But what about the presence of a man makes a male doctor more willing to listen? Well, studies have shown that men do more of the talking during decision-making discussions. A study analyzing the amount of time men and women spend talking in a discussion found that in almost all conditions they tested for, women spent less than 75% of the time talking that men did. In situations where only one woman was present in a discussion with four men, she contributed 40% less than the amount of talking that each man did.
Furthermore, when women do decide to speak up, they are more likely than men to get interrupted. A study done on the US Supreme Court Justices found that female justices were three times more likely to be interrupted than male justices were, and seniority scarcely played a role in this statistic.
As much as this seems like more of an annoyance, it can be a harmful problem, and Grace W has experienced just how much of a problem it can be. Grace suffers from a condition known as Mallory-Weiss Syndrome, which is a tear in her stomach caused by excessive vomiting. Her vomiting is heavily triggered by anxiety, which, in turn, worsens her condition. Because of this, Grace is prescribed anti-anxiety medication. She’s also on several other medications that all look quite similar. Unfortunately, one time she tripled her anxiety medication dose by mistaking two anxiety pills for different medications. She then had to be rushed to the hospital by her boyfriend.
At first, Grace was so sick she could barely speak, so her all-male medical team had to ask her boyfriend about the situation. She noticed, however, that when she finally was able to speak, none of the medical staff would listen to her. They were still only speaking to and addressing her boyfriend. Without listening to Grace, the medical team concluded she had attempted to overdose. They then decided to put her under a 24-hour psych hold and give her more of the same anti-anxiety medication she had already accidentally taken too much of. Again, no one would listen to her, let her boyfriend see her, or explain the situation.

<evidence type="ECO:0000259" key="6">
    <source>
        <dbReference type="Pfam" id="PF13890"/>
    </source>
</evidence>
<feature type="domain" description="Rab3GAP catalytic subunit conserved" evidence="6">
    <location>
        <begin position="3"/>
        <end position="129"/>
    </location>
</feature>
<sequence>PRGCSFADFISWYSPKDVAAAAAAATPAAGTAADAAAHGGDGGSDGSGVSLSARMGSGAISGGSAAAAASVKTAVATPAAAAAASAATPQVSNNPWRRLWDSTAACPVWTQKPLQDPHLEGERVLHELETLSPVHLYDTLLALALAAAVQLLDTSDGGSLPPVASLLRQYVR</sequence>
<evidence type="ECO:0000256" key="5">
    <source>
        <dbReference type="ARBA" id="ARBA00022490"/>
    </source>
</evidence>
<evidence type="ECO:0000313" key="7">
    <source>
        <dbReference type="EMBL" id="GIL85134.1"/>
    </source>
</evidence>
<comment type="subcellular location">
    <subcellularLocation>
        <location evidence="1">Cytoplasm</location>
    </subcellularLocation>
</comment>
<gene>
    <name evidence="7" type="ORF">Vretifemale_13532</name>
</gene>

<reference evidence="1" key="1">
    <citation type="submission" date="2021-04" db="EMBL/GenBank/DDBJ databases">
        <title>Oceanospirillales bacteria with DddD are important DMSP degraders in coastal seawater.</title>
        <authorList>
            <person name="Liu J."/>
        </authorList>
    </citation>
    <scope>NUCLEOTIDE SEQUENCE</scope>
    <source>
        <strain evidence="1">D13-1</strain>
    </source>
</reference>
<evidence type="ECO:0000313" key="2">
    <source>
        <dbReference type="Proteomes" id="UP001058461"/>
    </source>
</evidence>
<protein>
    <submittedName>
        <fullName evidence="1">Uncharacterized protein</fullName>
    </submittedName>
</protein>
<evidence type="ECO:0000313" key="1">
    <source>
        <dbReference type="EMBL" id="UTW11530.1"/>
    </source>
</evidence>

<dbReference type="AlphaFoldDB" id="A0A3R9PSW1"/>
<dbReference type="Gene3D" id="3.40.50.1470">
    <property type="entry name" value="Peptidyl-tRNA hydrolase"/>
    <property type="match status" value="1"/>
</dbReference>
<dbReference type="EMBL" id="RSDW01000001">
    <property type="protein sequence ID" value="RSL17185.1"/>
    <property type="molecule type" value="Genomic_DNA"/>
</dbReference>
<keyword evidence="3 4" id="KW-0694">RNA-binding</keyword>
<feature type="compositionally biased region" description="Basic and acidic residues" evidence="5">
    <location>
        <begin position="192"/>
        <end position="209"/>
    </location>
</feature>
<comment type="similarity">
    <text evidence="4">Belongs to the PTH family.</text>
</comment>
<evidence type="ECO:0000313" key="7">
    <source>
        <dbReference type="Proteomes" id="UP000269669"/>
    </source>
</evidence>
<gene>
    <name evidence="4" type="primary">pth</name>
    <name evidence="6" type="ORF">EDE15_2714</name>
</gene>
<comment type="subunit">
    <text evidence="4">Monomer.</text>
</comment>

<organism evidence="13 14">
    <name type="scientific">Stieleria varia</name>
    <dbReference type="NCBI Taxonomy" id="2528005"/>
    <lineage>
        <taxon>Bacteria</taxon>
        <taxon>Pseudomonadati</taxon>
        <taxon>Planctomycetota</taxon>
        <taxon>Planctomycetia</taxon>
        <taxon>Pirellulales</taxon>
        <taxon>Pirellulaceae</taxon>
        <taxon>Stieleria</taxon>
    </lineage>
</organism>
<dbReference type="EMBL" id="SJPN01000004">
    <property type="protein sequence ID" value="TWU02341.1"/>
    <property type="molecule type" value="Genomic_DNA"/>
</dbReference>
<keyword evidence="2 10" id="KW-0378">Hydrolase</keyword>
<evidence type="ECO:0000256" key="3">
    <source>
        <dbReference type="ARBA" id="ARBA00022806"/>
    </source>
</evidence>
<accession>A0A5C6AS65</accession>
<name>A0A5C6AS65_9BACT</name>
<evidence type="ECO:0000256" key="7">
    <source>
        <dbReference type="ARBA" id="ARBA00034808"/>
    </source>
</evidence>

It wasn’t until a shift change a couple of hours later that everything was finally sorted out. When a new nurse (a woman this time) came in to check on her, Grace was finally able to explain her situation. The nurse sorted out the mess, and Grace was on her way home 30 minutes later. When reflecting back on the situation, she emphasized to me how bad it could’ve been. She said it was a time in her life when she’d felt extremely powerless and scared. So it was no surprise how grateful Grace was for the nurse who finally listened. A couple of days later, Grace even brought a cake to one of the nurse’s shifts as an extra “thank you.”
It’s important to understand how harmful situations like these can be. Not only can it foster an environment of mistrust and hostility, but experiences like Grace’s can cause medical staff to miss important information and leave the patient more powerless than before. A doctor can’t learn anything truly important about a female patient when they can’t even make eye contact with her. Especially if she has to constantly remind them, “it’s my appointment, not his.”